Republicans think this helps them, especially in the House 99 special election coming up.  Special elections are about getting your base to the polls. We had a big ‘enthusiasm gap’ going into it.

 

Justice Touts Grassroots

In Senate 25, Eddy Justice announced it received its 250th campaign donation.  The press release: “The volume of donors we have, sending $5 or $20 at a time, is making a huge impact on the momentum we have in this campaign,” said Justice. “While some politicians rely on bank loans and other liabilities to PACs or specially interests, I’m pleased to have the support from the people that truly matter – the voters of Southeast Missouri.”

Earlier this year, Justice announced his campaign to replace a term-limited Sen. Doug Libla. Since that time, Justice also announced his grassroots team of Republican Central Committee Chairs, farmers and business owners supporting his campaign in the district.

Justice has received donations from donors representing every county in the district. To date, Justice’s campaign has raised $125,898….

 

On the Move

·         Former Rep. Jay Swearingen formed a new company, Swearingen ACA LLC.  He’s apparently running an American Club Association location in North Kansas City.  See it here.

·         Melissa Boyd, previously a lobbyist with Cerner, is now Community Strategist with Netsmart.

·         Sharon Geuea Jones, deputy director of MATA, is hanging out a shingle for Jones Advocacy Group.

 

Hawley’s Finish Line

Among the many last-minute email blasts before the quarter ends was US Senator Josh Hawley’s plead… “Please, help us over the finish line by donating right now…”

Hawley is up for re-election in 2024…

 

eMailbag: Sifton in CD-2

I hope Sifton knows he will have to embrace Impeachment and Medicare for All just to avoid a primary….

 

New Committees

Karen Best formed a candidate committee (Best Friends For Missouri) to run for House 156 as a Republican.  The current incumbent, Rep. Jeffery Justus, is termed.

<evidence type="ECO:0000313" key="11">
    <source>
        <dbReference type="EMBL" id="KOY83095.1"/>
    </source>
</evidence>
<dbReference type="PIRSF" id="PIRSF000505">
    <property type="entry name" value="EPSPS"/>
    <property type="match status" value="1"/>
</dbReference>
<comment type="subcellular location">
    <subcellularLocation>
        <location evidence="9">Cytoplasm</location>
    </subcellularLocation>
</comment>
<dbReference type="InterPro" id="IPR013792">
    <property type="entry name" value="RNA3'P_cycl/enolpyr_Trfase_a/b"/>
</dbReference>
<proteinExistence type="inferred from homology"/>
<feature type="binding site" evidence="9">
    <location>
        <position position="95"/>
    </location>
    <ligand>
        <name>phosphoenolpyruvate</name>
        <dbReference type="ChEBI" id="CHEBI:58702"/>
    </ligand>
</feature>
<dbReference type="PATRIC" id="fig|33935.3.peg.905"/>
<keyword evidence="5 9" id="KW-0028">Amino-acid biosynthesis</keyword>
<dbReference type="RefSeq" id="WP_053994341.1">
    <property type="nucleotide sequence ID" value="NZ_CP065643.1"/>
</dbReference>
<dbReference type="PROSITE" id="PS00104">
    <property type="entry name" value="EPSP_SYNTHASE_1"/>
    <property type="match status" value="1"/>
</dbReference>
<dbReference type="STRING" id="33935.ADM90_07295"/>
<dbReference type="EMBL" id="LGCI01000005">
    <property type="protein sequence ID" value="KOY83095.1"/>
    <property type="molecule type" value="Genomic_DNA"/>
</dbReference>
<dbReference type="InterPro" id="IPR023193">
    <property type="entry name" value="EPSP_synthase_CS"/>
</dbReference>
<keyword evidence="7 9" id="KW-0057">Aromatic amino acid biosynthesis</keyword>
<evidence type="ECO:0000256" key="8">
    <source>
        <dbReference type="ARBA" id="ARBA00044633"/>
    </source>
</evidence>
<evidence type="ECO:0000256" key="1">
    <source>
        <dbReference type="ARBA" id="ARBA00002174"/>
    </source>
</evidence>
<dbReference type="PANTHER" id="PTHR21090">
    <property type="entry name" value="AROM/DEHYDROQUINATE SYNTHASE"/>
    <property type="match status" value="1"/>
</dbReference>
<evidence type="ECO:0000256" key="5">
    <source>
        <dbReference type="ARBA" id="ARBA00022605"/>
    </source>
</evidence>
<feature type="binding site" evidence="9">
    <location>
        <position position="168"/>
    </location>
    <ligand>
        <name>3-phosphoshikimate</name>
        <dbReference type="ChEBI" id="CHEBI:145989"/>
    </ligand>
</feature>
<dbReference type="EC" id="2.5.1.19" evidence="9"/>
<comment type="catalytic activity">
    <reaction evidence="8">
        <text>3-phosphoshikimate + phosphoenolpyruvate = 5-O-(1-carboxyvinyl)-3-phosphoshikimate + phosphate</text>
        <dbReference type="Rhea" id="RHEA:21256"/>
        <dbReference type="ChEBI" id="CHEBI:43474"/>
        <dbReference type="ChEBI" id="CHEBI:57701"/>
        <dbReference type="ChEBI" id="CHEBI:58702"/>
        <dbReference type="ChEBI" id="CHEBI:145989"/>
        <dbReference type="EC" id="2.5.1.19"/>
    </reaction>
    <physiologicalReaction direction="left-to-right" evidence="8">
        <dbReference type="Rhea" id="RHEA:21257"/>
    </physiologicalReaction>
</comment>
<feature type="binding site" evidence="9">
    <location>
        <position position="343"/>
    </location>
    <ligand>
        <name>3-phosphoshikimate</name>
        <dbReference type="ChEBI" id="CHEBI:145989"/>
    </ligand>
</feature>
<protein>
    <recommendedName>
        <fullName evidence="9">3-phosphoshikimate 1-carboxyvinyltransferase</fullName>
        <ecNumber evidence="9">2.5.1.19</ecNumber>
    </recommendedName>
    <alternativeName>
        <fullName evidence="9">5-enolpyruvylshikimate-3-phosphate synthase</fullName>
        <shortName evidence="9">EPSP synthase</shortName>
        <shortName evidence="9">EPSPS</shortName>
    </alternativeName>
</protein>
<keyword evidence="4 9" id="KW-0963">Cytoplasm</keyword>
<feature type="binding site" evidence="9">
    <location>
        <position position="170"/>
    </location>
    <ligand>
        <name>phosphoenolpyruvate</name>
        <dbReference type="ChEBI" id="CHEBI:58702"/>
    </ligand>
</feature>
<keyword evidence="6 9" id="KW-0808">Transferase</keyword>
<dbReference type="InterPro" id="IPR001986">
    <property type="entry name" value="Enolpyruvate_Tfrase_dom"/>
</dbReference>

New IPs

Deirdre Hirner filed an initiative petition to expand marijuana use.  See it here.

 

$5K+ Contributions

Uniting Missoui PAC - $7,350 from Belle Hart Schmidt LLC.

Uniting Missouri PAC - $100,000 from World Wide Technology Holding Co LLC.

Uniting Missouri PAC - $35,000 from Andrew Taylor.

Uniting Missouri PAC - $35,000 from Barbara Tayor.

Megan Green for St. Louis - $7,000 from Megan Green.

Lathrop Gage Consulting Political Action Committee - $65,000 from Southern Glazer's Wine and Spirits, LLC.

Uniting Missouri PAC - $10,000 from John Danforth.

MO Insurance Coalition PAC - $25,000 from The Travelers Indemnity Company.

MO Opportunity PAC - $5,001 from Professional Fire Fighters of Eastern Missouri Local 2665 PAC Fund.

Keep Government Accountable - $10,000 from Thomas McDonnell.

Keep Government Accountable - $7,500 from STL Citizens for Responsible Government.

House Victory Committee - $6,000 from Cigna Holding Company.

 

Lobbyist Registrations

Rodney Boyd, Kate Casas, Brian Grace, and Kelvin Simmons deleted Deloitte Consulting LLP.

 

Birthdays

Happy birthdays to Sen. Sandy Crawford, Andy Arnold, Tom Irwin, and Steve Kraske.